It’s also great value. I mean, really cheap - and if you chose to dine in, you will not only be treated to honest, unfussy but well-cooked food - from an almost too-big-too-eat full English breakfast to roast chicken or scampi and chips in the evening - but you’ll be saving a small fortune. And self-catering can go and hang itself when there’s perpetually cheerful Yorkshire lads and lasses serving up square meals.

The food may be homely, but the scenery is out of this world. The Cleveland Way long distance path runs past the hotel, carrying hikers along the towering cliffs - north to rugged Ravenscar and the pretty, but never twee, fishing villages of Robin Hood’s Bay, Runswick Bay and Staithes, and south past teaming seabird colonies to Filey Brig and the gentler, unthreatening hills of the Yorkshire Wolds.

Inland the North York Moors National Park stretches to the horizon - vast expanses of purple heather cut by lush dales and falling (quite literally, with the crumbling shale cliffs) into the sea.

Oxford Mail: Robin Hoods Bay. Picture by Tim Hughes

This is Britain’s forgotten national park. You can walk for hours without seeing a soul. My hike along a section of another long distance trail - the 40-odd mile Lyke Wake Walk - was entirely, deliciously, devoid of human company, or indeed any sign of human existence at all, except the occasional road crossing, isolated pub and the surreal giant pyramid of RAF Flyingdales ballistic missile early warning station. Amazingly this part of the world was at the forefront of the industrial revolution, iron ore from the hills fuelling the furnaces of Teesside down the other side of the moors beyond the dragons back profile of the Cleveland Hills.

Oxford Mail: Scarborough, By Tim Hughes

The geology also gives this part of the world two almost unmatched activities - hunting for fossils and jet.

They call the coast north of Scarborough the Dinosaur Coast - and for good reason. The tidal rock shelves beyond the beaches are studded with dino footprints, along with fabulous swirling ammonites and needle-like belemnites. Imagine Dorset’s Jurassic Coast but without the tourists.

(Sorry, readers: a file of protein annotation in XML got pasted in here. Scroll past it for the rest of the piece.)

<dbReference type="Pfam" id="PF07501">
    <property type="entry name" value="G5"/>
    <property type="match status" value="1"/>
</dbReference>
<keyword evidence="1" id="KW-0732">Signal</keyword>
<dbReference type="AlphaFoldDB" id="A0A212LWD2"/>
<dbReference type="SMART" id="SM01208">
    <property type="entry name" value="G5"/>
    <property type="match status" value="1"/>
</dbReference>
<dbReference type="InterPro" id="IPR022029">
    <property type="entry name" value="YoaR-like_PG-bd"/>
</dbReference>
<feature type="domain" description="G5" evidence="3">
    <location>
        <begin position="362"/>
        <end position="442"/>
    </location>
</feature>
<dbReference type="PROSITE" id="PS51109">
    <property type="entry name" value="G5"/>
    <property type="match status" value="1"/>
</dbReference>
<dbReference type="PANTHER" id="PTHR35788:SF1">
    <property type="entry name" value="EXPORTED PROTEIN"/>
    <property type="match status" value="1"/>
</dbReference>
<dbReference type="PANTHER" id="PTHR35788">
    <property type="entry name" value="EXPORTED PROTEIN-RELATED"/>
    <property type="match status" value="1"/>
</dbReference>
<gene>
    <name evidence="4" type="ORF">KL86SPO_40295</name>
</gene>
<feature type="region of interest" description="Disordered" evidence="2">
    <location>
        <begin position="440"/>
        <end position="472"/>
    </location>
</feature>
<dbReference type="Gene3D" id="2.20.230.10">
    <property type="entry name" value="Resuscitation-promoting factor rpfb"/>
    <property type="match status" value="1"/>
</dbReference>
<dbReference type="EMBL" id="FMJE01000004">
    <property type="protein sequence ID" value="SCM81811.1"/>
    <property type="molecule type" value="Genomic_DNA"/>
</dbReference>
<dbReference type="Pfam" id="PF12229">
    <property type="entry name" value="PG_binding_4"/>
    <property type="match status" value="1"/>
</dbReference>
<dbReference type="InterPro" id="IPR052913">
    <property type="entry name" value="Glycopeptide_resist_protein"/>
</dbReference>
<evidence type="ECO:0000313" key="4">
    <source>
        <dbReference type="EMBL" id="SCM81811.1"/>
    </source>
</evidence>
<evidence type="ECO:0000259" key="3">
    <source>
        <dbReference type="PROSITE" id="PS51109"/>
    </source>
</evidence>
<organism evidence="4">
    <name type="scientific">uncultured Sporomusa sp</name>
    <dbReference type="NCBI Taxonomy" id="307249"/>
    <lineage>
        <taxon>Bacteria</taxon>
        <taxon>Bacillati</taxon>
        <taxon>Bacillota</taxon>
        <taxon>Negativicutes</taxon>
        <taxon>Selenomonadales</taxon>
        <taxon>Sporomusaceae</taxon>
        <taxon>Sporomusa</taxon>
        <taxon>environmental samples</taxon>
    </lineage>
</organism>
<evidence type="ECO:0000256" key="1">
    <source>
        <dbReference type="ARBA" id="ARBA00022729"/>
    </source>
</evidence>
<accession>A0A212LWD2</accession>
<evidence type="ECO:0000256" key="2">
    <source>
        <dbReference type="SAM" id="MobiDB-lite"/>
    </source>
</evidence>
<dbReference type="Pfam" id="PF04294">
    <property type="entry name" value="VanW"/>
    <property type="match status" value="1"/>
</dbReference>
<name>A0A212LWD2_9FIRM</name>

Jet is more illusive. The fossilised remains of monkey puzzle trees is cut and polished to a luxurious black shine by jewellers in Whitby and fashioned into exquisite earrings, brooches and pendants.

It was made popular by Queen Victoria in her mourning years and is now favoured by those new fans of all things black - goths, who have made Whitby their pilgrimage place. It’s understandable when you remember that this, of course, is where Count Dracula first arrived on British soil - in the guise of a dog leaping from a wrecked ship from the Balkans.

Bram Stoker’s tale is fiction of course, but there is something irresistibly moody about Whitby, dominated by its ruined abbey and storm-battered church and graveyard, from which 199 steps lead to an avalanche of cottages - or, the other way, the cliff-top path to Scarborough.

The Count never made it that far, but had he given it a shot , I’m sure he’d have given up the neck-biting and lived out the rest of his days tucking into battered cod and Italian ice cream and sipping Yorkshire ale on the terrace at The Esplanade Hotel. Perfect!

Oxford Mail: Scarborough, By Tim Hughes

* Prices start at £269 per adult for a 4 night, half board break in August. Children under 5 are free. If the children are aged 6-12 then the first child is free and the second is half price.

Holidays can be booked at daishs.com or by calling the reservation team on 01202 078652.